Diego Luna explains how Andor helped him achieve a childhood dream

Cassian Andor

Screenshot: Lucasfilm/Disney+

When I was growing up, the cultural impact of star wars as a global phenomenon is something that seemed to be part and parcel of life. The first films I was exposed to were the original star wars movies-my father, who immigrated from Mexico with my mother in 1989, used them as a tool to learn English through a story he already knew and lovedhaving seen the films in Spanish during their theatrical release in Mexico.

So star wars movies were a constant throughout my childhood, and coincidentally, this was the case with a young Diego Luna when he was part of various Mexican telenovelas that aired on Spanish networks that my family watched. AWhen I was growing up, Luna starred in movies that shaped my cinematic tastes like Y Tu Mamá También, Book of Life, and yes, Dirty Dancing: Havana Nights. So to interview him Andorthe previous spin-off of Rogue One: A Star Wars Story, was a crucial and complete moment for me.

When Luna was announced as the lead in A thugplaying the rebel spy Cassian Andor, it was huge for the Latin American community; for my family in particular he is hailed as a local mexico hero so seeing a mexican in star wars was really a big deal. When I spoke to the actor about it, he shared that it meant a lot that he cared about that in the culture — and how very important it was to him, too. “star wars represents in my early childhood, around the age of five, six, I believe, the tool to belong, to be part of the world of my cousins, ”he told io9 over the phone. “I’m the youngest in the family, so I had a lot of cousins ​​all over [Mexico]. They were all fans of star wars, most of them at least. And get to know star wars has been essential, you know? Like IIt had to happen so I could interact with these guys. Many star wars fans, especially those who also come from large families, will know that sentiment well.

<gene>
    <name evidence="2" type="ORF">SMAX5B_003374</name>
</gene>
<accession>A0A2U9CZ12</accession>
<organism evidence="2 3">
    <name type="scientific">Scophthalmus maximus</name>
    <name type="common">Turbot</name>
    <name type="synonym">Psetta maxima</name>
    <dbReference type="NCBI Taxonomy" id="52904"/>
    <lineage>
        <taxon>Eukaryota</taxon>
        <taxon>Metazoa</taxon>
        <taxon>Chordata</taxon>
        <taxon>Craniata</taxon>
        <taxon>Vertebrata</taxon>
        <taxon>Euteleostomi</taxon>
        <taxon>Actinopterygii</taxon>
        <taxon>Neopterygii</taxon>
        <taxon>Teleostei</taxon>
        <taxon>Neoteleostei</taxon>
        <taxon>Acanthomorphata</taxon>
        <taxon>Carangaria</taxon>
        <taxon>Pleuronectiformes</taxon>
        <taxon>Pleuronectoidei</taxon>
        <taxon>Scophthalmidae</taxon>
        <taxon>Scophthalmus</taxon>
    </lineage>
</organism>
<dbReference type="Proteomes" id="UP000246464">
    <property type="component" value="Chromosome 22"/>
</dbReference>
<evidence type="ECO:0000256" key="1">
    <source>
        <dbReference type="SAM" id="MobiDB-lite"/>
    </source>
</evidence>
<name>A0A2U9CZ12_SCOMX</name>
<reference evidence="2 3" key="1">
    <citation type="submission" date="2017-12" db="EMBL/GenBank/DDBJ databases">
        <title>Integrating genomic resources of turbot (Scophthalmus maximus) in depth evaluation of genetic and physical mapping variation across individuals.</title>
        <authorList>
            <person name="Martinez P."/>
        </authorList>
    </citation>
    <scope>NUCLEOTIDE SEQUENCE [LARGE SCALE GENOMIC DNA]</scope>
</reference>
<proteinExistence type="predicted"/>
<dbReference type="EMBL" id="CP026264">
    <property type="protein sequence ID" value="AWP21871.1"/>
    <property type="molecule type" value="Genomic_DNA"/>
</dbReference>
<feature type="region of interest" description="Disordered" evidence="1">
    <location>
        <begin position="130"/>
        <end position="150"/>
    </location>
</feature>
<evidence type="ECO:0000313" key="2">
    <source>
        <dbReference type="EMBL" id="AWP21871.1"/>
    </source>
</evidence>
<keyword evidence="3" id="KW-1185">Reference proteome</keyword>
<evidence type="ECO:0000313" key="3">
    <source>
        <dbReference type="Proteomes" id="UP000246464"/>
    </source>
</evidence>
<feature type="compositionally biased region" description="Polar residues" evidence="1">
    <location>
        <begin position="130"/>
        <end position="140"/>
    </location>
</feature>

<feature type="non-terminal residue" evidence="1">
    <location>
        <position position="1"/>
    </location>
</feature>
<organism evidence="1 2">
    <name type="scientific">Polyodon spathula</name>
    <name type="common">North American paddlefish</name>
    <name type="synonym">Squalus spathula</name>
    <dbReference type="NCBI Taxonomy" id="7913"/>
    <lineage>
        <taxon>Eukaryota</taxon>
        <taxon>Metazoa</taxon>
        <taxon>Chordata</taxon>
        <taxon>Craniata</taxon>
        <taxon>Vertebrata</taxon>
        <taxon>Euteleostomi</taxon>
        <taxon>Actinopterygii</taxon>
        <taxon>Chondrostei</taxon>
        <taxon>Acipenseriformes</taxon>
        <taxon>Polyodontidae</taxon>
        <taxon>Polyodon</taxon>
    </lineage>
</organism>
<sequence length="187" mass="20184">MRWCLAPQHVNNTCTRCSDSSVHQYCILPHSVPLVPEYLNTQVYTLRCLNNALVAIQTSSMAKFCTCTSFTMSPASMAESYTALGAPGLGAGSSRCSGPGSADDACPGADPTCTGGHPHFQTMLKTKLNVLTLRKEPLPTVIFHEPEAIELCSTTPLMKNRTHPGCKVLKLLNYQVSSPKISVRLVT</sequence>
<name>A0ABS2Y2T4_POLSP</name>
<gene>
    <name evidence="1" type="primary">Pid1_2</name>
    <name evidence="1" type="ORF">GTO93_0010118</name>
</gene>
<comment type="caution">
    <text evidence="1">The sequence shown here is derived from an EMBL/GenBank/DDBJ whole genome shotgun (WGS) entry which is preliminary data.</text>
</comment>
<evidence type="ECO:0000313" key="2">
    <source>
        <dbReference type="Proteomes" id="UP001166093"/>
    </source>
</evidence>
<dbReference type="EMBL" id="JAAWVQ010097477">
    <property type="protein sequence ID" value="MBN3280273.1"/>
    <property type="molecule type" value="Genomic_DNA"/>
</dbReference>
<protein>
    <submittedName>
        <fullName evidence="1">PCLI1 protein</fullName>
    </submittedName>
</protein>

“So I started watching it already wanting to like it,” Luna said.And then little by little, because it became very important in my growth in public, I started watching cinema through star wars in a sense. It was very important, and I believe that the origins of my desire to make films [are] based on what I saw as a kid that blew my mind – and star wars is on this list.

“As a kid, I remember waiting months to get my first case of Darth Vader,” he added, describing what I think (and star wars staff toy expert Germain Lussier agrees) was so early The Empire Strikes Back room. “It was a case of Darth Vader’s mask that had pencils inside that I would take to school. I would paint with them at home. I remember as if it had become my portfolio [school carrying case]. Yeah, I was addicted [Darth Vader] Scared me so much but at the same time it was intriguing and my favorite character. (We also know he has a thing for Jabba the Hutt.)

Darth Vader arrives in Rogue One

RogueOne infamous Darth Vader hallway scene
Screenshot: lucasfilm

As A thug fans will remember, Luna couldn’t share the screentime with his favorite villain in this movie, since his first appearance in the star wars the universe ended with the sacrifice of his life to stick him to the Empire. After the sacrifice of Cassian Andor in the movie steal the death star blueprintsMoon never planned to continue the character story. “To me, it was pretty clear that the the case was, ‘Oou are here to make a film. It has a beginning and an end and that’s it. And I was happy with that and I never disputed that, ever,” he explained. “And then when I got the phone call, it was to ask if I would be willing to explore the possibility of doing something like this. And, you know, it just made sense because A thug is the story of an event—an event where you meet all these great and interesting characters who are willing to sacrifice everything for a price. It’s about how this mission, how this event happened and the challenges of getting there, you know, but you don’t explore or understand the scenes here and there too much.

Andor was definitely a hero star wars fans wanted more; an oft-heard criticism of the film was that it featured and then, well, mostly killed off a fantastic ensemble, which included talents like Felicity Jones as initially reluctant hero Jyn Erso, Riz Ahmed as former Imperial pilot Bodhi Rook, Donnie Yen as Force-sentient warrior Chirrut Îmwe, and Jiang Wen as his partner Baze Malbus. Prequel star Jimmy Smits, last seen in Obi Wan Kenobialso returned to reprise his role as Bail Organa.